0

When we run !! in a shell session, it prints and run last executed command

I was wonder if it is an alias for another long-written bash built-in command and would like to know where it is defined

I also know we can interact with shell history with fc command.

So, what exactly is !!?

  • 3
    See the man page for bash, in the "HISTORY EXPANSION" section. – Gordon Davisson Mar 22 at 5:33
  • shopt -s histverify to make it copy to command line, but not yet run it. So you can read it and change it. – ctrl-alt-delor Mar 22 at 9:02
6

Bash natively provides a 'history' feature. Commands typed in on the shell are saved to a file, which allows each command to be recalled and executed at a later point.

Two built-in commands are used to work with this feature. The fc command is used to select one or more commands from history, modify them if required, and then execute them. The history itself is managed using the history command, which includes options to save or clear the command history.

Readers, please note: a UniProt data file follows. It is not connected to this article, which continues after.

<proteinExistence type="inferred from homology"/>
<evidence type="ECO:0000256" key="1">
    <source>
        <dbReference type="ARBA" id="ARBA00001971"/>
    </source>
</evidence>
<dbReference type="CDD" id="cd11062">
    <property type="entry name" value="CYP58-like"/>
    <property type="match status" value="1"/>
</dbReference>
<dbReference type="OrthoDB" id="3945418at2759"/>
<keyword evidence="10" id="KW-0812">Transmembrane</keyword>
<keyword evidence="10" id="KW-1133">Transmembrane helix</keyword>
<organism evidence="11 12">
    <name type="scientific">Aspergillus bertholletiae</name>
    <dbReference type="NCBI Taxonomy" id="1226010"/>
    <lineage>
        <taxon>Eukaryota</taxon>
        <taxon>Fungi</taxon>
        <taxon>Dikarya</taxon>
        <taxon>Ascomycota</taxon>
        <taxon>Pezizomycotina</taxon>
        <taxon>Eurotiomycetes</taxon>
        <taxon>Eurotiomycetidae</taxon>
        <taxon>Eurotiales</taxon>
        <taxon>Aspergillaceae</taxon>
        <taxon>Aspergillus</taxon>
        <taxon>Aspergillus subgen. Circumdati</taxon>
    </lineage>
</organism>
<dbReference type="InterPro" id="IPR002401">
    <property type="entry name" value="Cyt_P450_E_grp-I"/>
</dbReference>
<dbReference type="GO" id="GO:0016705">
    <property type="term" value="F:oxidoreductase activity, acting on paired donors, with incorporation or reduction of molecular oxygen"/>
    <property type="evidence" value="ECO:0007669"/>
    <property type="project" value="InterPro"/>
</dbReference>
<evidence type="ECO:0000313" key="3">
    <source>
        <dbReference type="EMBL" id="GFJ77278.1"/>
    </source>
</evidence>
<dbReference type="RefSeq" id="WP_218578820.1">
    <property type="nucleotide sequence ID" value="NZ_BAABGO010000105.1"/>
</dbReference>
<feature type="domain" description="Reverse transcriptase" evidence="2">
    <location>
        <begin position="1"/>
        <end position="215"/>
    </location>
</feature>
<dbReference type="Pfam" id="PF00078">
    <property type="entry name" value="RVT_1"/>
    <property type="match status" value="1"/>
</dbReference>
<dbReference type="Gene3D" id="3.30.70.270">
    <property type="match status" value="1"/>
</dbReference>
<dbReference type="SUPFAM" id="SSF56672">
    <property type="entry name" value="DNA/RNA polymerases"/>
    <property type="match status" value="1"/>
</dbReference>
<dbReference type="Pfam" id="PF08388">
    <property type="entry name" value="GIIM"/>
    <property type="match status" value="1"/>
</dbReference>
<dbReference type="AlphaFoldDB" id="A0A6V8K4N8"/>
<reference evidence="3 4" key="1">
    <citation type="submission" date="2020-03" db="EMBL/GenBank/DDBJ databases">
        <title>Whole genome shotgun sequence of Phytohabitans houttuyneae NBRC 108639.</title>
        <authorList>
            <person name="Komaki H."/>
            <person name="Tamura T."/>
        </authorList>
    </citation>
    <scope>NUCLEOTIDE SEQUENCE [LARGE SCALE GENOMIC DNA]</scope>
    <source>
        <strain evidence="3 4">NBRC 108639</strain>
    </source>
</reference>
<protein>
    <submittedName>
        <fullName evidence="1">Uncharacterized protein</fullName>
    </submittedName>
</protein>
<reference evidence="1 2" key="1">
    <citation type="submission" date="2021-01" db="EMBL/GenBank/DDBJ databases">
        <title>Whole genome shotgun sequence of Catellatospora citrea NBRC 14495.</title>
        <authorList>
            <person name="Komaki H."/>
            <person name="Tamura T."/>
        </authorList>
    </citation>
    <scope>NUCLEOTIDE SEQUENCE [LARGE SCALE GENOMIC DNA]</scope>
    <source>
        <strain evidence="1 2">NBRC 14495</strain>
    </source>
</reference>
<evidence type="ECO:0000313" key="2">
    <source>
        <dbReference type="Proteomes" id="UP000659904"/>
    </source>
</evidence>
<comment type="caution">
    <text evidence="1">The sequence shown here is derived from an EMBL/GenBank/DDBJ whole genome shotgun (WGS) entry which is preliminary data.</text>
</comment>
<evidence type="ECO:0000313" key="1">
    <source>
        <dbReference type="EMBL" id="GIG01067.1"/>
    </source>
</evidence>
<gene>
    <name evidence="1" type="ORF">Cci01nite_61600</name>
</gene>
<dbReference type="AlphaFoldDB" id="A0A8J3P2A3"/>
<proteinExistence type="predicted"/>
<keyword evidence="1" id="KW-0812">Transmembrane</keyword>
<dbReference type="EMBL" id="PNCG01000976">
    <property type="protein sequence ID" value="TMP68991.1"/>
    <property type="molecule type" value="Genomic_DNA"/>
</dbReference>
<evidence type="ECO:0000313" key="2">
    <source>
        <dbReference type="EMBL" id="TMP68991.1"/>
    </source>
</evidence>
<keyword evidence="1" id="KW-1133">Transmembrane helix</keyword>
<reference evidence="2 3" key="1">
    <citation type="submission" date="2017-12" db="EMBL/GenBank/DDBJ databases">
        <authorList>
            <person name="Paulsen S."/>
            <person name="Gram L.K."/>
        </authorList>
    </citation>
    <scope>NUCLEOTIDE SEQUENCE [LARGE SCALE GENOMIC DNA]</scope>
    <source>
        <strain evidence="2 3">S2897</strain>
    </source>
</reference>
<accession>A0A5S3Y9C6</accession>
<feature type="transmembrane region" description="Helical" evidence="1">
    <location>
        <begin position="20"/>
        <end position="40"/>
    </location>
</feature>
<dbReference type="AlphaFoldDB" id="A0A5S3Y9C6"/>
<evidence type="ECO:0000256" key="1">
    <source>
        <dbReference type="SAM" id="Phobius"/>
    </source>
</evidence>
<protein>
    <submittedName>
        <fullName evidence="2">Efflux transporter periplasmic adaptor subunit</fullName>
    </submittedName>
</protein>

Another part of this feature is history expansion, which is a way to re-use commands/arguments from history as part of input. To use history expansion, you would specify the history expansion character ('!' by default) followed by an identifier. This identifier can consist of three components, each separated by a colon (':'). The components are:

  1. Event designators, which identify the target line in the history list.
  2. Word designators, which identify the target word.
  3. Modifiers, which alter the expanded word.

Since event designators refer to specific lines, one of the forms in which they can be specified is !n - to refer to the nth line of history. Similarly, !-n refers to the nth line from the end of the file.

!! is defined as a synonym for !-1, which refers to the last line of history and therefore the last executed command.

For more details, see the Bash manual's section on Using History Interactively.

| improve this answer | |

Your Answer

By clicking “Post Your Answer”, you agree to our terms of service, privacy policy and cookie policy

Not the answer you're looking for? Browse other questions tagged or ask your own question.